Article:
Call for Papers: Power and Dissent

Kyujanggak symposiumThe 9th Kyu­jang­gak Sym­po­sium for Kore­an Stud­ies is seek­ing pan­el pro­pos­als on the theme of “Pow­er and Dis­sent.” The Sym­po­sium will take place August 18–19, 2016, at the Kyu­jang­gak Insti­tute for Kore­an Stud­ies, Seoul Nation­al Uni­ver­si­ty. Indi­vid­ual papers will also be con­sid­ered, pro­vid­ed they can be mean­ing­ful­ly grouped in a pan­el or attached to one of the orga­nized pan­els. Pro­pos­als (con­tain­ing short abstract of the pan­el and of the panel’s indi­vid­ual papers, as well as a short cur­ricu­lum vitae of the orga­niz­er) should be sent to icks@snu.ac.kr by Feb­ru­ary 25, 2016.

Below is a short descrip­tion of the con­fer­ence theme; pan­els will be cho­sen on the basis of their intrin­sic mer­it and on their rel­e­vance to the con­fer­ence top­ic.

The prac­tice of dissent—the pub­lic objec­tion to deci­sions or actions by those in power—has long held a sig­nif­i­cant place in Kore­an polit­i­cal and social life. Although the con­cept of protest is per­haps most read­i­ly asso­ci­at­ed in Kore­an stud­ies with the protest move­ments against author­i­tar­i­an gov­ern­ments in South Korea, the phe­nom­e­non of indi­vid­ual or col­lec­tive oppo­si­tion to author­i­ty has notable his­tor­i­cal prece­dents as well as con­tem­po­rary man­i­fes­ta­tions that reflect chang­ing rela­tions of pow­er with­in Kore­an soci­ety over time. In con­sid­er­ing present-day social protests and oth­er forms of resis­tance, what con­trasts, par­al­lels, or impli­ca­tions can be drawn regard­ing, for exam­ple, the Cho­son-era sys­tem of peti­tions that afford­ed ordi­nary peo­ple an offi­cial­ly sanc­tioned venue to express their griev­ances and suf­fer­ing? What is the place of dis­sent­ing pub­lic opin­ion in Korea’s past and con­tem­po­rary con­texts? How has dis­sent his­tor­i­cal­ly pre­vailed as a force of influ­ence in Kore­an polit­i­cal or social life, or how has it been man­aged or con­tained? What insights drawn from stud­ies of ear­li­er peas­ant- and labor protest move­ments may shed light on recent rur­al and urban resis­tance strug­gles against neolib­er­al eco­nom­ic poli­cies? What is the rela­tion­ship between dis­sent and Kore­an moder­ni­ty? What is the role of the arts or reli­gion in the cri­tique of pow­er? How have dis­si­dent Kore­an visu­al and lit­er­ary artists, musi­cians, reli­gious lead­ers, or oth­er cul­tur­al fig­ures made inter­ven­tions in pub­lic life that con­tributed toward social change or rec­on­cil­i­a­tion of social con­flict?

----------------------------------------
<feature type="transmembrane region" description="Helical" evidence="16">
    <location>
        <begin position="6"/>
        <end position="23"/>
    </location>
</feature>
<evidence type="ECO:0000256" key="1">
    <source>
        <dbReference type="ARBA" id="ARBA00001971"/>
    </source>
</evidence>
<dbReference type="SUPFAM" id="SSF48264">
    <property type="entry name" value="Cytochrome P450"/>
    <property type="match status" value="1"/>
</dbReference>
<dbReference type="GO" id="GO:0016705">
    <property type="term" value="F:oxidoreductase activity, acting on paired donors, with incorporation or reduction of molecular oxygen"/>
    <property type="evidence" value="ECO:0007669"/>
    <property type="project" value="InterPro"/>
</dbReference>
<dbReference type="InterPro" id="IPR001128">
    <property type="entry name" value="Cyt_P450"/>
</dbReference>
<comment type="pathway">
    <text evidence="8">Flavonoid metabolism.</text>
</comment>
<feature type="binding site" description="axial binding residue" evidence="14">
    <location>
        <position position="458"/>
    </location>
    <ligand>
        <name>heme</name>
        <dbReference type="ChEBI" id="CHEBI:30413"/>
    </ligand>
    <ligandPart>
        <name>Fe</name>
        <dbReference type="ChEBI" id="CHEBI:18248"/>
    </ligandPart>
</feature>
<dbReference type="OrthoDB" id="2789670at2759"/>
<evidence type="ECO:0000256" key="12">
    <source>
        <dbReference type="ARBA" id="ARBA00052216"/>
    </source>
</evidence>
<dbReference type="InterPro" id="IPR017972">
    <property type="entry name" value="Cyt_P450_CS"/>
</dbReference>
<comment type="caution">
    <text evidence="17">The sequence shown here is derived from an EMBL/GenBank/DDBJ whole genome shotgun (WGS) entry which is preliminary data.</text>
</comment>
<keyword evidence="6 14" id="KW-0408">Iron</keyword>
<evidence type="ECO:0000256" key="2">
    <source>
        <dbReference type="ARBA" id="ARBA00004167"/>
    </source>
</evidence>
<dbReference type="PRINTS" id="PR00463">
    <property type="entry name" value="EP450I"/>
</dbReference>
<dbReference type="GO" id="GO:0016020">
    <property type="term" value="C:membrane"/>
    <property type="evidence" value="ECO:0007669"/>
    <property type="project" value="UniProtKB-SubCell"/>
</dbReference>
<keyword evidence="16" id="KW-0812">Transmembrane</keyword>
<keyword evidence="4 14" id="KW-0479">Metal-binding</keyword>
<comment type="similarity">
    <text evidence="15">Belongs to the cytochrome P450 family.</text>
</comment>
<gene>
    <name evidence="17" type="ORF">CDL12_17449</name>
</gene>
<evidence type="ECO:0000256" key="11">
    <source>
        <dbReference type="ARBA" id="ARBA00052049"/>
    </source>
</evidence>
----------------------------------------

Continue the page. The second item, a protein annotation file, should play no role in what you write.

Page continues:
The pri­ma­ry require­ment for pro­pos­als is that they reflect crit­i­cal­ly on how pow­er and author­i­ty have been chal­lenged in Kore­an soci­ety present and past. The sec­ond main char­ac­ter­is­tic sought in pro­pos­als is that they for­mu­late ways in which Kore­an stud­ies can con­tribute to cur­rent debates in Kore­an soci­ety. Par­tic­u­lar­ly wel­come are pro­pos­als that not only endeav­or to ana­lyze, but also look toward ways of over­com­ing cur­rent prob­lems and divi­sions.

For fur­ther infor­ma­tion about the Sym­po­sium, con­sult http://icks.snu.ac.kr/board/read.jsp?id=70&code=notice_en.